Sky Perfect JSat of Japan’s Superbird-9 spacecraft will be launched by Starship. Another user of SpaceX’s enormous Starship rocket has signed up.
The Japanese company Sky Perfect JSat announced Thursday that it will use Starship to launch its Superbird-9 communications satellite into geosynchronous transfer orbit in 2024. (Aug. 18). The agreement’s terms weren’t made public.
The business thinks that its next-generation transportation technology, called Starship, will make big exploration projects like Mars colonization economically achievable.
The spacecraft is made up of a 165-foot-tall (50 meters) upper stage spacecraft dubbed Starship and a massive first-stage booster called Super Heavy.
Due to the fact that each of these components will be propelled by SpaceX’s Raptor engine, they are both intended to be totally and quickly reusable.
Super Heavy will carry a massive 33 Raptors, while Starship will have six. (For context, the Falcon 9 rocket, a workhorse for SpaceX, has 10 Merlin engines—nine in the first stage and one in the second.)
SpaceX is aiming to change the fact that Starship hasn’t yet completed any space trips.
The business is getting ready for the first Starship orbital test flight, which might launch from SpaceX’s South Texas site in the coming months.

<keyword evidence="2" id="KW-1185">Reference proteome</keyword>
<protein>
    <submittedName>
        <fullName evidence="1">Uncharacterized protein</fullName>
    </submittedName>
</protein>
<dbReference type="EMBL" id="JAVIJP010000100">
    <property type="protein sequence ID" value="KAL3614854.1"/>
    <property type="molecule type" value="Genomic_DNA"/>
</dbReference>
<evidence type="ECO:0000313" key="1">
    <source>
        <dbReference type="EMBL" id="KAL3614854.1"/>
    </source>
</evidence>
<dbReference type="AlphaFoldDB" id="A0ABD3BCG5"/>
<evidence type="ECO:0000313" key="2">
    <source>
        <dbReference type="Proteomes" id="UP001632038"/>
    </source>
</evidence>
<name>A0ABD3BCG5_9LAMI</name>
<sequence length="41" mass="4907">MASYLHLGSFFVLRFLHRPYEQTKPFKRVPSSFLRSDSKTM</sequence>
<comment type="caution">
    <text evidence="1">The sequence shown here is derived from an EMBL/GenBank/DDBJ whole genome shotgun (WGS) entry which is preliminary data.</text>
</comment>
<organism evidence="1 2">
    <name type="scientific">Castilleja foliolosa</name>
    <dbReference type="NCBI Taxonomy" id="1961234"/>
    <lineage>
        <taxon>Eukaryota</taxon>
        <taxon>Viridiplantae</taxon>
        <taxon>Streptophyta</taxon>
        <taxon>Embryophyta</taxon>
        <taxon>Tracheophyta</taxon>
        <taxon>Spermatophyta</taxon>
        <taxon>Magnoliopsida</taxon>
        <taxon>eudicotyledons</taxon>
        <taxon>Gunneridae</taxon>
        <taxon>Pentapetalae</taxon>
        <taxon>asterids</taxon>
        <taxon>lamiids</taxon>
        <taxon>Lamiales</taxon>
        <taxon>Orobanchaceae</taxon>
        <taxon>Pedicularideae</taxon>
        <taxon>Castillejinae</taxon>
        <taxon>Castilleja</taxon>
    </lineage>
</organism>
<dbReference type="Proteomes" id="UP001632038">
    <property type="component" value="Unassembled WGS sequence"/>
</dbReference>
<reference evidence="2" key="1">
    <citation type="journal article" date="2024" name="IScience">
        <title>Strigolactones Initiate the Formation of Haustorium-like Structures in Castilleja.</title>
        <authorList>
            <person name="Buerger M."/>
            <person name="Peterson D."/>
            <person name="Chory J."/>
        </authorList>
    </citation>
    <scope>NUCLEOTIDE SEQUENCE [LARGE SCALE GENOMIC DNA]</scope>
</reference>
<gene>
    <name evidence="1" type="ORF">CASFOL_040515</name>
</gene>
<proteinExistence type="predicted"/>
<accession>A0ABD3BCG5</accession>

Sky Perfect JSat joins a select group of clients who are unafraid of Starship’s novelty.
For instance, NASA chose Starship to be the first crewed lunar lander for its Artemis program of moon exploration, while Japanese billionaire Yusaku Maezawa has scheduled a trip around the moon for himself and a small group of guests.
The moon mission by Maezawa is slated to take place in 2023. The Artemis 3 mission, which NASA hopes to fly in 2025 or 2026, will be the first to employ Starship to send astronauts to the moon.
In contrast, Superbird-9 is a versatile, high-throughput satellite that “will deliver broadcast and internet missions in Ku band in response to mobility and broadband demands, especially over Japan and Eastern Asia,” Sky Perfect JSat representatives said in a statement on Thursday (opens in new tab)